The sixteen, who are partially right, are Agnes Bailey, F. K., Fifee, G. E. B., H. P., Kit, M. E. T., Mysie, A Mother’s Son, Nairam, A Redruthian, A Socialist, Spear Maiden, T. B. C, Vis Inertiæ, and Yak. Of these, F. K., Fifee, T. B. C, and Vis Inertiæ do not attempt the second part at all. F. K. and H. P. give no working. The rest make particular assumptions, such as that there was no level road—that there were 6 miles of level road—and so on, all leading to *particular* times being fixed for reaching the hill-top. The most curious assumption is that of Agnes Bailey, who says "Let *x* = number of hours occupied in ascent; then ^{x}⁄_{2} = hours occupied in descent; and ^{4x}⁄_{3} = hours occupied on the level." I suppose you were thinking of the relative *rates*, up hill and on the level; which we might express by saying that, if they went x miles up hill in a certain time, they would go ^{4x}⁄_{3} miles on the level *in the same time*. You have, in fact, assumed that they took *the same time* on the level that they took in ascending the hill. Fifee assumes that, when the aged knight said they had gone "four miles in the hour" on the level, he meant that four miles was the *distance* gone, not merely the rate. This would have been—if Fifee will excuse the slang expression—a "sell," ill-suited to the dignity of the hero.

And now "descend, ye classic Nine!" who have solved the whole problem, and let me sing your praises. Your names are Blithe, E. W., L. B., A Marlborough Boy, O. V. L., Putney Walker, Rose, Sea Breeze, Simple Susan, and Money Spinner. (These last two I count as one, as they send a joint answer.) Rose and Simple Susan and Co. do not actually state that the hill-top was reached some time between 6 and 7, but, as they have clearly grasped the fact that a mile, ascended and descended, took the same time as two level miles, I mark them as "right." A Marlborough Boy and Putney Walker deserve honourable mention for their algebraical solutions being the only two who have perceived that the question leads to *an indeterminate equation*. E. W. brings a charge of untruthfulness against the aged knight—a serious charge, for he was the very pink of chivalry! She says "According to the data given, the time at the summit affords no clue to the total distance. It does not enable us to state precisely to an inch how much level and how much hill there was on the road." "Fair damsel," the aged knight replies, "—if, as I surmise, thy initials denote Early Womanhood—bethink thee that the word ’enable’ is thine, not mine. I did but ask the time of reaching the hill-top as my *condition* for further parley. If *now* thou wilt not grant that I am a truth-loving man, then will I affirm that those same initials denote Envenomed Wickedness!"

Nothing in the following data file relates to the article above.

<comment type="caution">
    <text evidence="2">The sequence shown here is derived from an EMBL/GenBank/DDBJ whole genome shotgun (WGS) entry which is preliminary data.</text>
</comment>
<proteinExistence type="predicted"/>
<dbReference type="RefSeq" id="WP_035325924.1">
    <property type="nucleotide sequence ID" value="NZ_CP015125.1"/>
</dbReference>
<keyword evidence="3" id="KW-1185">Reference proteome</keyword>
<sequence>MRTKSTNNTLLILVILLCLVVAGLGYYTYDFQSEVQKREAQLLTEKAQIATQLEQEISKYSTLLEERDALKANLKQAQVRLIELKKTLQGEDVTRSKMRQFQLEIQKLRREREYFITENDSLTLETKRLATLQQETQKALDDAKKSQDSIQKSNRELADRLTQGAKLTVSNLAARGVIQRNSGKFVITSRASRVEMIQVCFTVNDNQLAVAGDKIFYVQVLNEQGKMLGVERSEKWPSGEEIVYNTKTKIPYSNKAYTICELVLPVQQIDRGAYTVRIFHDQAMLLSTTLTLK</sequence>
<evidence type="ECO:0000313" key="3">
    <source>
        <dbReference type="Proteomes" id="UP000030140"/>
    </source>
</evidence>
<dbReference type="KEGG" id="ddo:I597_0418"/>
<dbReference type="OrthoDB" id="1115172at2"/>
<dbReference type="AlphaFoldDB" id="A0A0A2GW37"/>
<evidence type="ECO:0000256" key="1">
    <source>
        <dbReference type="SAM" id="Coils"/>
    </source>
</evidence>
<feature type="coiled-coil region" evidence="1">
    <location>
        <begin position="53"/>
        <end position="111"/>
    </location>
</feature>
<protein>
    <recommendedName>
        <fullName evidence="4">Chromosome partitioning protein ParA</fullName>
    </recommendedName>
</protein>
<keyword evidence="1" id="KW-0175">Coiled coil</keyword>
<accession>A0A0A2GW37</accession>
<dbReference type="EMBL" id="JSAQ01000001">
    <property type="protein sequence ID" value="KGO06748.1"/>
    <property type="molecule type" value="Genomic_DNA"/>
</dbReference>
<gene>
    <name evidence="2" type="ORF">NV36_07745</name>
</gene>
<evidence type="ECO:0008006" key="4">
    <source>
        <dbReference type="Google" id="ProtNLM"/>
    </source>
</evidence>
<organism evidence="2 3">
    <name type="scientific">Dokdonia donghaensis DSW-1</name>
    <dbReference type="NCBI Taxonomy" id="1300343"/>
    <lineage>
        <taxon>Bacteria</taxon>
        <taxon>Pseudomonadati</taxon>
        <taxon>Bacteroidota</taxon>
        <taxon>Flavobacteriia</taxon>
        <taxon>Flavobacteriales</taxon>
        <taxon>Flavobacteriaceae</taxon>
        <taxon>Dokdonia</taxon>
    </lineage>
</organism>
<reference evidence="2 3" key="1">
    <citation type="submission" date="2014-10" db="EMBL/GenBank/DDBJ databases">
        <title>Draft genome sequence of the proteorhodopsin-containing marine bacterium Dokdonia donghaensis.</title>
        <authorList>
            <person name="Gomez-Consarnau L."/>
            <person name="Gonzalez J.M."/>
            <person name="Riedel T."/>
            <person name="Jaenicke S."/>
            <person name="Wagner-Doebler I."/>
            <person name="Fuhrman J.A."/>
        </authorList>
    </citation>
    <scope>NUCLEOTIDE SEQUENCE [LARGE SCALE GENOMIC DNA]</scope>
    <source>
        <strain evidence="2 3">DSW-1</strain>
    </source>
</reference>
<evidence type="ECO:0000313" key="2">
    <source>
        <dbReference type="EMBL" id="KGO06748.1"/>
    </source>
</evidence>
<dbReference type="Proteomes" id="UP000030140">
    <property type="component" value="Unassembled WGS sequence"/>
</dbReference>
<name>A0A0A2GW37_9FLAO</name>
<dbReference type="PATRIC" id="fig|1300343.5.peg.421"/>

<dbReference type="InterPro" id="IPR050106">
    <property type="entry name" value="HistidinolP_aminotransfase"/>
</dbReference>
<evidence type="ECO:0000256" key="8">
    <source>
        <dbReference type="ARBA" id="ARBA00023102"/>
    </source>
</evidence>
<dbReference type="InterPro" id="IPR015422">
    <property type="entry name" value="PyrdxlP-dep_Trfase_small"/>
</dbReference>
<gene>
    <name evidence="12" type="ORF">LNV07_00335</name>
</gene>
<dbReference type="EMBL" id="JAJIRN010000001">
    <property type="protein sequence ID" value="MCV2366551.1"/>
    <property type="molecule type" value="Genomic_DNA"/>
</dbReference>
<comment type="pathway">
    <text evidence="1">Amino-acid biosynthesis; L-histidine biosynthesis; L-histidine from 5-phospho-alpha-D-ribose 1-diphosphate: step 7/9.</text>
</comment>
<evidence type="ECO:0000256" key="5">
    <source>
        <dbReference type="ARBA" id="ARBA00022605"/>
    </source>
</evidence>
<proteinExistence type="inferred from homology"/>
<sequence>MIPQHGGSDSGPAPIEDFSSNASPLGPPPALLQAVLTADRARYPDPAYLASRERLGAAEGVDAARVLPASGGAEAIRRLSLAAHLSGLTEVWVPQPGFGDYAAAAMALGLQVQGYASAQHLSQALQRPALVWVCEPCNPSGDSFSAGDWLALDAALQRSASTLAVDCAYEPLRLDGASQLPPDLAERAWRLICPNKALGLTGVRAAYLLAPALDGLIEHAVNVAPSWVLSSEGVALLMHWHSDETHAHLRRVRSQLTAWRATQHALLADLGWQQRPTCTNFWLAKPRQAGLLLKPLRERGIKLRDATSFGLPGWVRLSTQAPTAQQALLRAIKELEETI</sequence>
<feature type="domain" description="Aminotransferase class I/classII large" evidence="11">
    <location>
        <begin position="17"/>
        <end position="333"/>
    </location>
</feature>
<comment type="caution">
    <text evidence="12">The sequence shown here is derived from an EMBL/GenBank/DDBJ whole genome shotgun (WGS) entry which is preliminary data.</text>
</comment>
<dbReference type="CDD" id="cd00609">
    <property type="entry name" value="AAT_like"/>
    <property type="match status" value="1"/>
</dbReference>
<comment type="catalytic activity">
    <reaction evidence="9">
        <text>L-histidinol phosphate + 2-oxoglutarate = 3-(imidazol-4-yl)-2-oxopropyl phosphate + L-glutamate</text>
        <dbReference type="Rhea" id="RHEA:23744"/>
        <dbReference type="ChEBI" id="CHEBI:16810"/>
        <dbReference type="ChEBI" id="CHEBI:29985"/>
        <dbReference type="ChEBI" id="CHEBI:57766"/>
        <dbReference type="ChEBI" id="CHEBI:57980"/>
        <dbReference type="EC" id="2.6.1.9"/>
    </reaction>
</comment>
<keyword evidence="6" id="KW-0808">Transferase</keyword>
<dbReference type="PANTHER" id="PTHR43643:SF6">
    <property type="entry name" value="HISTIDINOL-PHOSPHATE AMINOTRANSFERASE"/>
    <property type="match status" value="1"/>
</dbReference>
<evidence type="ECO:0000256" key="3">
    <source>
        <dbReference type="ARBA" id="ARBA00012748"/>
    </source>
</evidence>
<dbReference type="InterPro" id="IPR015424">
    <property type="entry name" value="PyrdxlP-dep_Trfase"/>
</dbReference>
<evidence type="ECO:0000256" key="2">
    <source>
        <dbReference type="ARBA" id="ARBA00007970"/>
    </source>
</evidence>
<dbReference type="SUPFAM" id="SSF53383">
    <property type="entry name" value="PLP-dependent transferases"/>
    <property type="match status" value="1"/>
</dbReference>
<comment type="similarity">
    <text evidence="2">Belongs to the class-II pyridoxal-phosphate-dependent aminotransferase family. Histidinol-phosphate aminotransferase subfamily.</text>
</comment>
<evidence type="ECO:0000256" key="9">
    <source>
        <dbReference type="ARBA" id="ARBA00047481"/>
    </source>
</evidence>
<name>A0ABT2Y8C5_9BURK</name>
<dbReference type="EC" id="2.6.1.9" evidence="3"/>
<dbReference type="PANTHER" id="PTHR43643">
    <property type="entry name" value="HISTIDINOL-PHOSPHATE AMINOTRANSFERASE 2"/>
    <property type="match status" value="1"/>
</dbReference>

CLASS LIST.

I.

A Marlborough Boy.

Putney Walker.

II.

Blithe.

E. W.

L. B.

O. V. L.

Rose.

Sea Breeze.